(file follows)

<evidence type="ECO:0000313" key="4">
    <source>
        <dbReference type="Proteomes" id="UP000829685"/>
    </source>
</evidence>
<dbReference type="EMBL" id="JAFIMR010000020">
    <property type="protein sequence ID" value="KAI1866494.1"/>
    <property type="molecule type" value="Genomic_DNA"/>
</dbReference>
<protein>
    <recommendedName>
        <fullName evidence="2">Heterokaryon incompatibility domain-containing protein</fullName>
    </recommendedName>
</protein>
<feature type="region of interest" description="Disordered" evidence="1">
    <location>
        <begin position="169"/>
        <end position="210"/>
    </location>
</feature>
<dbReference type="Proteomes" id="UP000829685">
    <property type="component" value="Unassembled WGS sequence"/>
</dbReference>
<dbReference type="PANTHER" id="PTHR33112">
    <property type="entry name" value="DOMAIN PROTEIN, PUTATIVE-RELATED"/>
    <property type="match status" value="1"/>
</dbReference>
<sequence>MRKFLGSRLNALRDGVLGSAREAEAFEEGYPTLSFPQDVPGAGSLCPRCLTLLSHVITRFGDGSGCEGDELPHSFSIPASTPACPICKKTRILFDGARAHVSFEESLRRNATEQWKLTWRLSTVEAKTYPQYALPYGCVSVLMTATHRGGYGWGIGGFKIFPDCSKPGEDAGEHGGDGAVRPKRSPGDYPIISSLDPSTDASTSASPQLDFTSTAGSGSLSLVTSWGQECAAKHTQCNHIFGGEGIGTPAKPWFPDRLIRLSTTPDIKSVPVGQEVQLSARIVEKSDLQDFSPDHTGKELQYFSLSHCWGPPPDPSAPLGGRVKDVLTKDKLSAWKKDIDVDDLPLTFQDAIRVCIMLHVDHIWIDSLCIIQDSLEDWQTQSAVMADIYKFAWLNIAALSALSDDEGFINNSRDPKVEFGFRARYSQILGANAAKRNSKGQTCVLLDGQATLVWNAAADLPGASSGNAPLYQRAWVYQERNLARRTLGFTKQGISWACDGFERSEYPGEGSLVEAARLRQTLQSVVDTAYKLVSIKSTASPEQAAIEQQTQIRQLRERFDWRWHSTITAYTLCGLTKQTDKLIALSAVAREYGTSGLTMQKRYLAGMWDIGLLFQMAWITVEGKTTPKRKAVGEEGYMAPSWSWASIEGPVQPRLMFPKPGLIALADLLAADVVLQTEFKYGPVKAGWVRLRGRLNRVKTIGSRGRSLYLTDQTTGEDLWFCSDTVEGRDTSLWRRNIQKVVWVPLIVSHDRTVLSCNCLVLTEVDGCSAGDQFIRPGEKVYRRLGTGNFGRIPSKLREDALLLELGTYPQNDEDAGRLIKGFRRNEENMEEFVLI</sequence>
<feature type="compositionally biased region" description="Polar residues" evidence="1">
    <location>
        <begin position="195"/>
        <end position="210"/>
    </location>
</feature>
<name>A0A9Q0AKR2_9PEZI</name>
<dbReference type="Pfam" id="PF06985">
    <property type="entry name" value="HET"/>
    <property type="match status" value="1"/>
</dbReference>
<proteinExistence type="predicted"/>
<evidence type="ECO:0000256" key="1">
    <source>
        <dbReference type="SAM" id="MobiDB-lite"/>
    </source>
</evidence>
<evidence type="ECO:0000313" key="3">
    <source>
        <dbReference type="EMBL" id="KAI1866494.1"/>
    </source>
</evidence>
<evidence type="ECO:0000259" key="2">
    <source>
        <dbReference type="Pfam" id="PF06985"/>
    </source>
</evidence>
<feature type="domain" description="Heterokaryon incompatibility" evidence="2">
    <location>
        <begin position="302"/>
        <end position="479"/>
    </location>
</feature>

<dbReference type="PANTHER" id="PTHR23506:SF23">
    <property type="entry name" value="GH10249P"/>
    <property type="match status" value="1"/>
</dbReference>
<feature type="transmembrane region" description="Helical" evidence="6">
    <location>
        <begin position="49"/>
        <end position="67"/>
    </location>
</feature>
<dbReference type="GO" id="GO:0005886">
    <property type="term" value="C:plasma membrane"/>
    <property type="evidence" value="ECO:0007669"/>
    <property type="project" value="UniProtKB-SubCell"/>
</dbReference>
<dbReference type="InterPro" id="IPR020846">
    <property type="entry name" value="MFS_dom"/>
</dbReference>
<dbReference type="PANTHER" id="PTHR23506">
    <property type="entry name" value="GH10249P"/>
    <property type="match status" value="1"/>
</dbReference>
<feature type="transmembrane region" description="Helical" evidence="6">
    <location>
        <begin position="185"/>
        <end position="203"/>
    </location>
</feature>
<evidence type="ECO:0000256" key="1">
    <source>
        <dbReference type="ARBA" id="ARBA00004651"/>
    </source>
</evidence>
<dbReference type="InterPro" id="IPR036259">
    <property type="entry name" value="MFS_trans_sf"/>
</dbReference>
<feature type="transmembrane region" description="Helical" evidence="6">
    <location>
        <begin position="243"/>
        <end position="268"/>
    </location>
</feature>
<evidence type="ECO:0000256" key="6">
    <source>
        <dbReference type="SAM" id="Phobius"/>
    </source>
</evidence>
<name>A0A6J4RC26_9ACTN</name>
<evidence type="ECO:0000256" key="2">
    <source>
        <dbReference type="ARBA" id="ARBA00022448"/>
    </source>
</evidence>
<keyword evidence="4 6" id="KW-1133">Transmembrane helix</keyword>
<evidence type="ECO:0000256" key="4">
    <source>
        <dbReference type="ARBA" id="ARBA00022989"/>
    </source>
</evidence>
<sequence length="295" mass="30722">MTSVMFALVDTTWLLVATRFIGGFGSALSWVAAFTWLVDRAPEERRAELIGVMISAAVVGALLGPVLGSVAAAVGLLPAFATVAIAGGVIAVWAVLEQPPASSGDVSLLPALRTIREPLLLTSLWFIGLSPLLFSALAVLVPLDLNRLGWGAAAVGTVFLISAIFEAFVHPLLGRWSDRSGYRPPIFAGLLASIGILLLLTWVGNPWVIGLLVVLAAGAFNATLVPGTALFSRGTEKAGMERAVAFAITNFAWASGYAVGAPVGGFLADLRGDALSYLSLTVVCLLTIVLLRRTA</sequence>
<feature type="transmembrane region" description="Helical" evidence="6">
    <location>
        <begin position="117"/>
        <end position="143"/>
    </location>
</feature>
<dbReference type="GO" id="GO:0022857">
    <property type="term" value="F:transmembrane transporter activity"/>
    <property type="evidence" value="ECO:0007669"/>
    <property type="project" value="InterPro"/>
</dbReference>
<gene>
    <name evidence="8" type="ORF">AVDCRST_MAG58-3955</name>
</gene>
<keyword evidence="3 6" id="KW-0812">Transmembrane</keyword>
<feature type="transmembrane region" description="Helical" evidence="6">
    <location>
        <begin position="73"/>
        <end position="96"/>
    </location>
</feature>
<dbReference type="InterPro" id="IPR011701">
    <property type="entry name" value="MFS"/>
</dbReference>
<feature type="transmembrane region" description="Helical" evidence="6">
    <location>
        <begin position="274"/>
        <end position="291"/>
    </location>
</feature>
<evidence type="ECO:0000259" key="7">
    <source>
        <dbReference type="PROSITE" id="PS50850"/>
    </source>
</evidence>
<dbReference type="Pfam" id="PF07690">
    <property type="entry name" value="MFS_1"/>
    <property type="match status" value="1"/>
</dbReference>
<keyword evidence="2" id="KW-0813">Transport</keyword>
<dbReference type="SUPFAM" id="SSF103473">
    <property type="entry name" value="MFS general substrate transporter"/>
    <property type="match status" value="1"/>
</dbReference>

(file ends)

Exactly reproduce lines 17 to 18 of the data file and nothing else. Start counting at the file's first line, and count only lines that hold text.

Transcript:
        <begin position="169"/>
        <end position="210"/>